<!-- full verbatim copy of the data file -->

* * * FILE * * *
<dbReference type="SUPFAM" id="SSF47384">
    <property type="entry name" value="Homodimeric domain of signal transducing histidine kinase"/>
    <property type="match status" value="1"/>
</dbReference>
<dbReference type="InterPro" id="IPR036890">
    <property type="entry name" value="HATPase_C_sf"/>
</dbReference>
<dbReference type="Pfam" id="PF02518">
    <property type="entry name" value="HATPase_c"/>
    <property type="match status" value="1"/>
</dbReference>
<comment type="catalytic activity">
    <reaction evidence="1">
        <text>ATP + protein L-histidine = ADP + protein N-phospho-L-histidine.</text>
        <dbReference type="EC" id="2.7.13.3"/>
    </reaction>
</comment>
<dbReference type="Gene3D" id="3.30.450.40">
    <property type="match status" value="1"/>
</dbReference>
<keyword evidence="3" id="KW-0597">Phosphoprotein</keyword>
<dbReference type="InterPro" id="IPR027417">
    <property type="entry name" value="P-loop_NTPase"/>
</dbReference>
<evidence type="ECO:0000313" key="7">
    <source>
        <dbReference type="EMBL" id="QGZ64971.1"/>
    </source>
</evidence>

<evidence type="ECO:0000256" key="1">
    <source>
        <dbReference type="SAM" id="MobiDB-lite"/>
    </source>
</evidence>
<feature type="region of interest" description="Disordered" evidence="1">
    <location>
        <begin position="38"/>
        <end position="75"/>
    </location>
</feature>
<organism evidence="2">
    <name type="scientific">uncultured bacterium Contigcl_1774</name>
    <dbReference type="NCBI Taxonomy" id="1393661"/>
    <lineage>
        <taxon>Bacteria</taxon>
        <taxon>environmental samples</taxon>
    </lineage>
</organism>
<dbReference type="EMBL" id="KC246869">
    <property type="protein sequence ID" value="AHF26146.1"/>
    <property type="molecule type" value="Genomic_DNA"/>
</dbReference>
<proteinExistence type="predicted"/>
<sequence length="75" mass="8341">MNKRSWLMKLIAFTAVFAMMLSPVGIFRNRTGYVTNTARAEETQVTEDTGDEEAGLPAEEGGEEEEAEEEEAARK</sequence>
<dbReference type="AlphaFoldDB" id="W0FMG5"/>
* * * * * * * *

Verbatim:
<dbReference type="SUPFAM" id="SSF47384">
    <property type="entry name" value="Homodimeric domain of signal transducing histidine kinase"/>
    <property type="match status" value="1"/>
</dbReference>
<dbReference type="InterPro" id="IPR036890">
    <property type="entry name" value="HATPase_C_sf"/>
</dbReference>
<dbReference type="Pfam" id="PF02518">
    <property type="entry name" value="HATPase_c"/>
    <property type="match status" value="1"/>
</dbReference>
<comment type="catalytic activity">
    <reaction evidence="1">
        <text>ATP + protein L-histidine = ADP + protein N-phospho-L-histidine.</text>
        <dbReference type="EC" id="2.7.13.3"/>
    </reaction>
</comment>
<dbReference type="Gene3D" id="3.30.450.40">
    <property type="match status" value="1"/>
</dbReference>
<keyword evidence="3" id="KW-0597">Phosphoprotein</keyword>
<dbReference type="InterPro" id="IPR027417">
    <property type="entry name" value="P-loop_NTPase"/>
</dbReference>
<evidence type="ECO:0000313" key="7">
    <source>
        <dbReference type="EMBL" id="QGZ64971.1"/>
    </source>
</evidence>

<evidence type="ECO:0000256" key="1">
    <source>
        <dbReference type="SAM" id="MobiDB-lite"/>
    </source>
</evidence>
<feature type="region of interest" description="Disordered" evidence="1">
    <location>
        <begin position="38"/>
        <end position="75"/>
    </location>
</feature>
<organism evidence="2">
    <name type="scientific">uncultured bacterium Contigcl_1774</name>
    <dbReference type="NCBI Taxonomy" id="1393661"/>
    <lineage>
        <taxon>Bacteria</taxon>
        <taxon>environmental samples</taxon>
    </lineage>
</organism>
<dbReference type="EMBL" id="KC246869">
    <property type="protein sequence ID" value="AHF26146.1"/>
    <property type="molecule type" value="Genomic_DNA"/>
</dbReference>
<proteinExistence type="predicted"/>
<sequence length="75" mass="8341">MNKRSWLMKLIAFTAVFAMMLSPVGIFRNRTGYVTNTARAEETQVTEDTGDEEAGLPAEEGGEEEEAEEEEAARK</sequence>
<dbReference type="AlphaFoldDB" id="W0FMG5"/>